Not all programatic is created equal

The AANA met in Sydney last week to discuss media transparency. This meeting followed a tumultuous start to the year for digital media, which has included P&G Chief Brand Officer Mark Pritchard’s landmark keynote regarding digital media transparency and recent widespread press coverage of brand safety concerns regarding YouTube and Google inventory. 

At the AANA meeting, Nick Manning of auditing firm Ebiquity turned the heat up on Programmatic Media, questioning its value to advertisers and highlighting its starring role in the debate around media transparency. 

In his keynote Manning stated: 

  1. Programmatic investment isn’t working 
  2. Only 20c of $1 spent in programmatic media makes it to the consumer 
  3. Greater transparency is required between Advertiser and Agency. 

1. Programmatic media isn't working

It was the biggest statement of the day: "Programmatic advertising simply isn’t working". In the same breath, Manning continued: “It can happen and we do see it, but mostly it doesn’t”. Despite his immediate contradictions, Manning’s main takeaway was that return on investment simply does not exist. 

The primary flaw of this statement is that programmatic media, much like broader digital or even print media, can have multiple interpretations and definitions (Newspapers, Magazines, DPS, Strips, etc). The statement is made with too little context or supporting evidence, which undermines what is inherently a highly intelligent and accountable method of media investment. 

Programmatic media investment can, and does drive value for advertisers. From prospecting campaigns targeting 3rd party audience segments, to highly targeted and personalised retargeting efforts utilising 1st party customer data, programmatic technology gives advertisers opportunities to make highly intelligent and sophisticated decisions to drive outcomes for their businesses. The type and amount of value very much depends on the strategy behind the investment and the approach taken by the people on the tools. 

Could it work harder for advertisers industry wide? Yes. Can we continue to be more creative with its deployment? Of course. Have there been practices undertaken by some which have undermined its value since its inception? Absolutely. However, to say that it does not work, is simply incorrect. 

2. Only 20c of every $1 hits the consumer

Nick Manning Programmatic Chart

A chart was provided which claimed to outline “the true cost of programmatic”. This perhaps best sums up the generalist and sensationalist nature of this keynote. This graph depicts the 'clips of the ticket' taken between advertiser and consumer when dollars are invested programmatically. 

What's important to note here is that not all programmatic agencies and/or their offerings are equal - far from it. 

An Agency Trading Desk model is fundamentally different to an integrated Performance/Programmatic team model. References to 'Agency of Record' fees taken in addition to programmatic fees, and 'Agency Trade Desk' margins taken can only be applied to situations where programmatic investment is applied in that fashion. 

Certainly there are costs taken from every dollar invested; however these technology costs (both demand and supply) vary widely based on volume and provider. While they can add up to a significant portion of the investment in media, the question that needs asking is whether each and every cost adds value to the investment? If the answer is yes, leave it in. If you can achieve the desired outcome without it, then you have your answer!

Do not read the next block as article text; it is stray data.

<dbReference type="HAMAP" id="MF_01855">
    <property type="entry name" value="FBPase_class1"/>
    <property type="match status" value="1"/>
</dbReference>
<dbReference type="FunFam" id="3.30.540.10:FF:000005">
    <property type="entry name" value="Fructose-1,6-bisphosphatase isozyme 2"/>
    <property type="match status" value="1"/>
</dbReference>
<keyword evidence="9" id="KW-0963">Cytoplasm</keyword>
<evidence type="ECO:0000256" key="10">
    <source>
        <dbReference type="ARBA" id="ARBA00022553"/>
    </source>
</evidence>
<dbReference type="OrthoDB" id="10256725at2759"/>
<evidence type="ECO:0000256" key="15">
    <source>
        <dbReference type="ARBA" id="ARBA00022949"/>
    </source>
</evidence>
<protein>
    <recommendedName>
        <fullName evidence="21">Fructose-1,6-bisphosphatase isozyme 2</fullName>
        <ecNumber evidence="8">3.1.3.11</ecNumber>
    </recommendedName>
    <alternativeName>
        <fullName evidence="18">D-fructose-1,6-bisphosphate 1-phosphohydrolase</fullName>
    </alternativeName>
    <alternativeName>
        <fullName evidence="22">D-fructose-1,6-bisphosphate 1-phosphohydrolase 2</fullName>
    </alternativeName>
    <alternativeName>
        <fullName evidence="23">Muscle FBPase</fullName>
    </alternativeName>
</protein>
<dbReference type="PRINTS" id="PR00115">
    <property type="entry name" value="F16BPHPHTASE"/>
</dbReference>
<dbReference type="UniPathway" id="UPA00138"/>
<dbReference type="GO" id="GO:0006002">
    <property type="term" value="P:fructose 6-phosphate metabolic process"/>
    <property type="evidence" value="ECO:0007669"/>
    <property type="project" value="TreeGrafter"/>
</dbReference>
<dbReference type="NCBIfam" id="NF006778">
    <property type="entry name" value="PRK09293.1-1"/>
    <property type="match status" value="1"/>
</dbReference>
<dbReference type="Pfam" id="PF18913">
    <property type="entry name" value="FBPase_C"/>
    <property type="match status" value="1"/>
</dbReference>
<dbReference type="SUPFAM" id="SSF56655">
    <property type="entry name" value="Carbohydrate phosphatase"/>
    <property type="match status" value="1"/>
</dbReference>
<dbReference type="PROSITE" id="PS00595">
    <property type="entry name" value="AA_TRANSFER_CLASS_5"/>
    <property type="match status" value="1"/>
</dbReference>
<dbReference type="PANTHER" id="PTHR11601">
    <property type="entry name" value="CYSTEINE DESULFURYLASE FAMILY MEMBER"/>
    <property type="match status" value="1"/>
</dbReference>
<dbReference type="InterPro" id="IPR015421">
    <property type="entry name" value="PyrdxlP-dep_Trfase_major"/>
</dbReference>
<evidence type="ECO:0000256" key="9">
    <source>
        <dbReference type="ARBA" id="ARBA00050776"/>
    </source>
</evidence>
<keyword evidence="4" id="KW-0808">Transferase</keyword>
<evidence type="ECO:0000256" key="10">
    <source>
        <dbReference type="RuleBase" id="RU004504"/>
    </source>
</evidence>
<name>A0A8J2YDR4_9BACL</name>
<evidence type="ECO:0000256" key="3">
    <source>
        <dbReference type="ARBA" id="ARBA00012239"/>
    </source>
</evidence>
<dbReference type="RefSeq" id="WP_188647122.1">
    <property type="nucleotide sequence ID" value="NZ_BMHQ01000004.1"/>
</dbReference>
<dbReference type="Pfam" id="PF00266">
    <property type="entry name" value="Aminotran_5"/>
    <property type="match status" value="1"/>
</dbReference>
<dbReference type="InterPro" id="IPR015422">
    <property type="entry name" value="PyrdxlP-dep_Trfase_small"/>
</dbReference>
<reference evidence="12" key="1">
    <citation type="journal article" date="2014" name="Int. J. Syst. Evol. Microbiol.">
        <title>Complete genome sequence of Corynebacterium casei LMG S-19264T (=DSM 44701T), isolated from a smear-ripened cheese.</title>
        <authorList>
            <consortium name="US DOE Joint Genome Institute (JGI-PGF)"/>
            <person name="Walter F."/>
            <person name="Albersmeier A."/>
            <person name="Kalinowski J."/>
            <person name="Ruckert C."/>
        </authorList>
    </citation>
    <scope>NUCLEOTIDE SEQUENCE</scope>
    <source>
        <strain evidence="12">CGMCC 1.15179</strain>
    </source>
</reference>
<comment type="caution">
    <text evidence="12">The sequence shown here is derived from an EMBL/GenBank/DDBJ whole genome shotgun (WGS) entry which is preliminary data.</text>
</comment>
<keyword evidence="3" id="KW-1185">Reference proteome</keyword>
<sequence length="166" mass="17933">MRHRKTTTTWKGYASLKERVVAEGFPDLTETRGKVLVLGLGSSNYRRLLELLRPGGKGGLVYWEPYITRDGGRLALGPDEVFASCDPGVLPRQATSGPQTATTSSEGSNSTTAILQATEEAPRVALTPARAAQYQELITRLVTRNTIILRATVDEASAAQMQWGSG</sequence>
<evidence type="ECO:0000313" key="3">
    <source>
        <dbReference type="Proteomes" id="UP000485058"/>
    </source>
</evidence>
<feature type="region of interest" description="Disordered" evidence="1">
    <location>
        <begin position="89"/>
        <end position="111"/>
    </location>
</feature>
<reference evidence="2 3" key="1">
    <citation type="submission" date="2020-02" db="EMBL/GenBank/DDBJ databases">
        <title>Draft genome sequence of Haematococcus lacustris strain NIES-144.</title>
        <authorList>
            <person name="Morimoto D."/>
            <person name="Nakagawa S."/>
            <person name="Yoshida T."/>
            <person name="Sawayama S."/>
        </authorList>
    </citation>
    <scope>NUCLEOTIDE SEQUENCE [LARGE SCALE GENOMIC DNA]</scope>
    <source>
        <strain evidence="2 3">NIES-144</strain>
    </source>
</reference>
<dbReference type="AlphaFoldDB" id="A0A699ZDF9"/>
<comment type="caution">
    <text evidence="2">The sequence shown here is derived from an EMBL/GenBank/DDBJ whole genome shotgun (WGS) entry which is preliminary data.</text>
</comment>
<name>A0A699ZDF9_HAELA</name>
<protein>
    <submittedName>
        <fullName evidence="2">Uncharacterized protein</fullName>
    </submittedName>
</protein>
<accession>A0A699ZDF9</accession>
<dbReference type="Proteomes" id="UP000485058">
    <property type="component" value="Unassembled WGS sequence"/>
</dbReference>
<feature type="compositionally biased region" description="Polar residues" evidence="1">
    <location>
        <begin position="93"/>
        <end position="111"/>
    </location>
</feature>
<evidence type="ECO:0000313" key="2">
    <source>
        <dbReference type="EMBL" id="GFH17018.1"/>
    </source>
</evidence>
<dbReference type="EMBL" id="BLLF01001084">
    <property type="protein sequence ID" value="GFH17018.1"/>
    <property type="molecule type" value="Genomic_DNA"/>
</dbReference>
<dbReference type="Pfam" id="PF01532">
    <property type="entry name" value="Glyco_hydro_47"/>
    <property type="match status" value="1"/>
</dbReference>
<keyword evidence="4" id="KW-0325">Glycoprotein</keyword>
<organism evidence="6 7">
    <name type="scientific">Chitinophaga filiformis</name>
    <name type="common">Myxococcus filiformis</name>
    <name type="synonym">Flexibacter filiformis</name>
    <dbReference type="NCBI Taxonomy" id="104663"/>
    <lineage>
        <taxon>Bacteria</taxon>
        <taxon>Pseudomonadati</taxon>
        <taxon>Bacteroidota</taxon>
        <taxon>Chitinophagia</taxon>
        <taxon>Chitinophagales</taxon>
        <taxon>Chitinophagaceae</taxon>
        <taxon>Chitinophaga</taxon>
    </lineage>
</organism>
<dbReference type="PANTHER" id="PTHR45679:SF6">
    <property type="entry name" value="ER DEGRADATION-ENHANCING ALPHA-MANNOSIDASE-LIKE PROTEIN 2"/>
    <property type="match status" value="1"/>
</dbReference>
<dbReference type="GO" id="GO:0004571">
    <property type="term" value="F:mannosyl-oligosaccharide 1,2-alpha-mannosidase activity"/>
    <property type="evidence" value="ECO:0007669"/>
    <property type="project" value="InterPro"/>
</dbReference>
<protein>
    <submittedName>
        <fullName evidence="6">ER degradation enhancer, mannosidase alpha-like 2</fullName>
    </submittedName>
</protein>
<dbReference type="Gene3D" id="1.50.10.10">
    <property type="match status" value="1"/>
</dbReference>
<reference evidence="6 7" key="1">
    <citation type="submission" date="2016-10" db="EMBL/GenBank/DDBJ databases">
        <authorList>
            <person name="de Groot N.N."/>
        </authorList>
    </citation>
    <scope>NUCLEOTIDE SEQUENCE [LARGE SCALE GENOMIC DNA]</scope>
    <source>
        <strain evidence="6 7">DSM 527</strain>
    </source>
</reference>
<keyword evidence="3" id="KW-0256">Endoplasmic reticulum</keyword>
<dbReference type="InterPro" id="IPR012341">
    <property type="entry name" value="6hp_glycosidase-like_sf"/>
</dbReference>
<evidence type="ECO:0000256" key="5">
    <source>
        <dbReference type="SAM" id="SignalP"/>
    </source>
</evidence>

3. Greater transparency is needed between agencies and advertisers

The final topic covered the nature of contracts between agencies and advertisers in the programmatic space. 

Advertisers had earlier been quoted by Sunita Gloster, CEO of the AANA, in relation to the lack of understanding they had regarding the nature of their contracts. This was reinforced in the keynote with reference made to 'opt-in' deals which leave advertisers with little to no recourse in terms of auditing or investigating the costs outlined above. 

This has been a hotly debated topic for years and for the seasoned digital investors there was nothing new here. The fact remains that 'opt-in' style contracts are ever present. They are agreed upon due to the value proposition the provider can offer, generally based on scale and proprietary data/audience intelligence. They do put the Agency Trading Desks in a position to control the margin made out of any programmatic investment. 

Whether such contracts have a place in a relationship between advertiser and agency is a question every advertiser must answer for themselves having fully understood the reasoning behind it. One has to question why it is necessary if all parties are committed to a fair and reasonable commercial relationship. 

Where Ikon fit into all of this?

The future of digital and broader media investment is programmatic. This method of investment provides advertisers with opportunities they simply couldn't obtain without it. Ikon has and will continue to lean into this opportunity with a programmatic offering designed for clients, not for the agency. 

We operate on a transparent and integrated model which sits programmatic traders alongside client teams. We establish market leading measurement frameworks to understand the value driven for our advertisers. We are transparent on media/tech/data costs which are passed on to our clients. We provide commercial models which do not favour investment in programmatic over any other digital channel. This allows us to focus on investment strategies that best serve our clients, which has always been the Ikon way.